You'd have to have a lot of tape for my story.~Loius, Interview with a Vampire

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"Rave parties" is not a story idea. "Garage sales" is not a story idea. These are topics." (Joe Grimm)  Here's a link to his article 

The thing I found most useful in this article was his first tip.  He said that when pitching ideas for an article, we have to avoid the use of topics.  A proper idea to pitch will often consist of a question, and its answer.  From there, we can write the article after doing some research and gathering facts. 

I found that the way he worded everything made it much easier for me to get his point.  His examples really helped too.

To see what my classmates have to say, click here!


Richelle Dodaro said:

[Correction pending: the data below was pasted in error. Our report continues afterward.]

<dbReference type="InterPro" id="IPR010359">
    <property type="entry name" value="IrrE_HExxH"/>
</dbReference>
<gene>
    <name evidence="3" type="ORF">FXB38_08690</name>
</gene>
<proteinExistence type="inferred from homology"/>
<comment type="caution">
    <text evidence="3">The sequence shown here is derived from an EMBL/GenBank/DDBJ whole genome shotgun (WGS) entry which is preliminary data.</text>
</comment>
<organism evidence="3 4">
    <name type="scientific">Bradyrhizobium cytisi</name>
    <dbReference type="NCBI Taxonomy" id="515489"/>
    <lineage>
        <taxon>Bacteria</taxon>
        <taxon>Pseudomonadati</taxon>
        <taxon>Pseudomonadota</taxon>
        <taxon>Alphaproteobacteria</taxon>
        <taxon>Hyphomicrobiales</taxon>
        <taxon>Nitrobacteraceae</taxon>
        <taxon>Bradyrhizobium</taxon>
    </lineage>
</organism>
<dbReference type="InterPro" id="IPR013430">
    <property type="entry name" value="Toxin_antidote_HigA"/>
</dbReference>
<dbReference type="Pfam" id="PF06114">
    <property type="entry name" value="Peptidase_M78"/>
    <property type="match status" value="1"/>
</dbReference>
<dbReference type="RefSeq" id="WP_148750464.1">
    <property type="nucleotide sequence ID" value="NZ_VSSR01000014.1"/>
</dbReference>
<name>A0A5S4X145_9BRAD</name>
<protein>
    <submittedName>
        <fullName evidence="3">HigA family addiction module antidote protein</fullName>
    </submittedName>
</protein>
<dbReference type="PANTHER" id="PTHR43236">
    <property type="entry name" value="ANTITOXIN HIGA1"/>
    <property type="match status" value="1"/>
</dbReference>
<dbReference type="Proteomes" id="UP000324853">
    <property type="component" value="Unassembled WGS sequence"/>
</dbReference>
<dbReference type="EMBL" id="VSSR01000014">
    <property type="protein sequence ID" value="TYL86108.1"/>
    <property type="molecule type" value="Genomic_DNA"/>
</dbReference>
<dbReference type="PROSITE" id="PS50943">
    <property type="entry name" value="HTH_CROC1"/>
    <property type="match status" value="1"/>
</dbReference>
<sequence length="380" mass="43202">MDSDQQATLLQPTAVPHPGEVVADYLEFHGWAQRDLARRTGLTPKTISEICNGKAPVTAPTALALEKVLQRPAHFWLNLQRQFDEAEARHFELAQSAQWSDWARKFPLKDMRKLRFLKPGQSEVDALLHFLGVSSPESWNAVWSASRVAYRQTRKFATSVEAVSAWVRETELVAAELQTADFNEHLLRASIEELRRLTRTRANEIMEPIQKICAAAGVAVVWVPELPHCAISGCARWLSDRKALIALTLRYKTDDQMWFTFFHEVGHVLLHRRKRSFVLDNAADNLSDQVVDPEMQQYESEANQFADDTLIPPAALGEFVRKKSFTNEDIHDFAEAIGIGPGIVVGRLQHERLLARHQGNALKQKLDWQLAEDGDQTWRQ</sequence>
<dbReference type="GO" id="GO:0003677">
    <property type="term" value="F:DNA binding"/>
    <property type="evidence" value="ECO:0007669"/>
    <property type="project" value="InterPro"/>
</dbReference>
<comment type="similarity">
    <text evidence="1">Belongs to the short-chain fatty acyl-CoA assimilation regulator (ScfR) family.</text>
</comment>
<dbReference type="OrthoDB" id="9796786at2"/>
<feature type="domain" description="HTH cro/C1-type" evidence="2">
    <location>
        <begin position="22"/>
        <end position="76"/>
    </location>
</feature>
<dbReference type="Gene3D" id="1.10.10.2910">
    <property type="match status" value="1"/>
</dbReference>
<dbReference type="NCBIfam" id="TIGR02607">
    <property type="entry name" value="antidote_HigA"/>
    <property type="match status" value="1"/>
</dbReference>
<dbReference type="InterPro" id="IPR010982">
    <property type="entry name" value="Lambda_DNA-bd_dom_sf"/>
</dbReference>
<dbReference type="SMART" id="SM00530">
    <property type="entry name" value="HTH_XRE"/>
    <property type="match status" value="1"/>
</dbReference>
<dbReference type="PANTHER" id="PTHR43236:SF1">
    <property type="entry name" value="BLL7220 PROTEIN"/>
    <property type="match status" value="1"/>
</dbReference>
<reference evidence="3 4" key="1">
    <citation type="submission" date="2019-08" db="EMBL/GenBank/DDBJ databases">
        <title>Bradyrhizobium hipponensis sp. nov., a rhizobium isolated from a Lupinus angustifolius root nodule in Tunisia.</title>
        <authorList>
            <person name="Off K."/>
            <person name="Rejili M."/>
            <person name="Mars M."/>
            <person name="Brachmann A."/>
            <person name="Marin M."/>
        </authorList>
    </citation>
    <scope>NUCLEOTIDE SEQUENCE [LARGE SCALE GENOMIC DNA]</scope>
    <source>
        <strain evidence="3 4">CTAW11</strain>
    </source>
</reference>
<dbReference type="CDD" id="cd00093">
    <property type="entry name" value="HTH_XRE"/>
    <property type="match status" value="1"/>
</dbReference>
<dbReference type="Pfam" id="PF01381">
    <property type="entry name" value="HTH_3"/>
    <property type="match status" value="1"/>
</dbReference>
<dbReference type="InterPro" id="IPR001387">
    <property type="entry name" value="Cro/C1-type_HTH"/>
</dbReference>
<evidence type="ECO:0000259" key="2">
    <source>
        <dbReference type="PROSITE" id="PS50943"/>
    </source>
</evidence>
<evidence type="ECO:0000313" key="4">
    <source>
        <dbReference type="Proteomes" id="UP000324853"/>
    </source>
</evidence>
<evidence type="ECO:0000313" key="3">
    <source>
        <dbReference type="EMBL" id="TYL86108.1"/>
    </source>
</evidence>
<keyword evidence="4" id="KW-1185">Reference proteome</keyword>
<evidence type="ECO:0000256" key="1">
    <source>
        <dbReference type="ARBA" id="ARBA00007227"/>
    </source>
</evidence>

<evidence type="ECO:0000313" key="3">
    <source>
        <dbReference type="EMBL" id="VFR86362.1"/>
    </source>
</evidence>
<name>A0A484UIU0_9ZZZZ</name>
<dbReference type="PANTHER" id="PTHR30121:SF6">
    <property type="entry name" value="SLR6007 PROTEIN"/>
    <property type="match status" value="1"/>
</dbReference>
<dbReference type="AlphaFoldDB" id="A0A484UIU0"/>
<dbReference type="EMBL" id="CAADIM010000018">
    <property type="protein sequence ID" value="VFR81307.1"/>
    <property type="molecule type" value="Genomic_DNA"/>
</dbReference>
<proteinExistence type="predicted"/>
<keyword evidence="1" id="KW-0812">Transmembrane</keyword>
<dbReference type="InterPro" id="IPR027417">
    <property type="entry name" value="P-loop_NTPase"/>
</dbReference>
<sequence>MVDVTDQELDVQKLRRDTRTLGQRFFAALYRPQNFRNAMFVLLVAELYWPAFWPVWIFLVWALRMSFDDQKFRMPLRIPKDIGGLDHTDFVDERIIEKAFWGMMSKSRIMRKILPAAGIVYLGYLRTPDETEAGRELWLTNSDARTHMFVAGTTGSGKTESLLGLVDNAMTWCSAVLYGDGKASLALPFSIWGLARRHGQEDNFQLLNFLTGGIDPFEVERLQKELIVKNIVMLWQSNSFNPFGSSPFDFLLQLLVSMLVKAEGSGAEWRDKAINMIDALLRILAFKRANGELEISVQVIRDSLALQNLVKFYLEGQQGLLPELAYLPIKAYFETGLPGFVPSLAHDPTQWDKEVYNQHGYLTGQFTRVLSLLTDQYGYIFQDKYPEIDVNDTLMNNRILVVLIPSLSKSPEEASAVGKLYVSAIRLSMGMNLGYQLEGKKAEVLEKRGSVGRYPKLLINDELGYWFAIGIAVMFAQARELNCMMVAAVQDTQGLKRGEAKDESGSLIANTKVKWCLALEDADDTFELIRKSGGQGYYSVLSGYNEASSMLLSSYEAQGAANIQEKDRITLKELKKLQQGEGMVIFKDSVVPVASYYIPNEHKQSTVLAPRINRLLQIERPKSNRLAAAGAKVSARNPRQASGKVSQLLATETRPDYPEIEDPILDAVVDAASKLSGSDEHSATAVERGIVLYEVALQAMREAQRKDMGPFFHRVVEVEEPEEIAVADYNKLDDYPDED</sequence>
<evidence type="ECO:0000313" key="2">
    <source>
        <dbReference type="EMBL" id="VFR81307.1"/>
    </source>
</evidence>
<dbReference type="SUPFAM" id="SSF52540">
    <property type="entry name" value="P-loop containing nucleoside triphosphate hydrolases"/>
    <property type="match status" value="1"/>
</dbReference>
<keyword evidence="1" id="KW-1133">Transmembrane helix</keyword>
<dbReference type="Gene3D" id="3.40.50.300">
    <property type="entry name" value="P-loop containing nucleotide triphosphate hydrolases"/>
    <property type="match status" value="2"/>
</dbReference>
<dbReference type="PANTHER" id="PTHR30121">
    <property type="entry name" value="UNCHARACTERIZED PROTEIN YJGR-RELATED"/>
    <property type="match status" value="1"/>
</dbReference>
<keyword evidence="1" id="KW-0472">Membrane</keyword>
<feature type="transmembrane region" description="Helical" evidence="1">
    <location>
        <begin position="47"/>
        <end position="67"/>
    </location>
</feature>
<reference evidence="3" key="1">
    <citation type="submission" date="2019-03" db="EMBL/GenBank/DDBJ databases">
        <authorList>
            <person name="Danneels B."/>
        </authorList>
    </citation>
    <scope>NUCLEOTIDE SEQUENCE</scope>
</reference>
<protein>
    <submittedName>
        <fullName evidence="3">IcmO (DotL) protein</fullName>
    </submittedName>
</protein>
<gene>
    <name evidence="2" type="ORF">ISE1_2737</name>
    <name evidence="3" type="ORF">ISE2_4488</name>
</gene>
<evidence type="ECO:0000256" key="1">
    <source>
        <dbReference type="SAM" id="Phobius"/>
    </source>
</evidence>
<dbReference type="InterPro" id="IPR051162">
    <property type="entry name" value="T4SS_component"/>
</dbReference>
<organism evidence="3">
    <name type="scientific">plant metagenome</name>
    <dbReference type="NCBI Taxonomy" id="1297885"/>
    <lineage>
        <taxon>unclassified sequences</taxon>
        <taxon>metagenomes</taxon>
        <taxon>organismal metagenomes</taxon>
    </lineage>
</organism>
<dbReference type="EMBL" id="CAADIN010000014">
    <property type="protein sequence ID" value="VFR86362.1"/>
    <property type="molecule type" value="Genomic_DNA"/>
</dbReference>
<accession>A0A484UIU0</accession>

I get what you're saying about the "question and answer" thing, and it really made me think has to how formulating a question and answer can turn it into a story. For example, I think the topic of text messaging has a question and answer. One of the questions could be, "Who is participating in this activity?" or "How did it start?" With these questions, you have to find out who is doing it, which means you are going to interview people, get quotes. This makes it specific and involves individuals which makes it a story. And I think the answer comes along after some investigating and researching. So, good job on mentioning this; I definitely agree, and it has made me think more on the idea of questions and answers.

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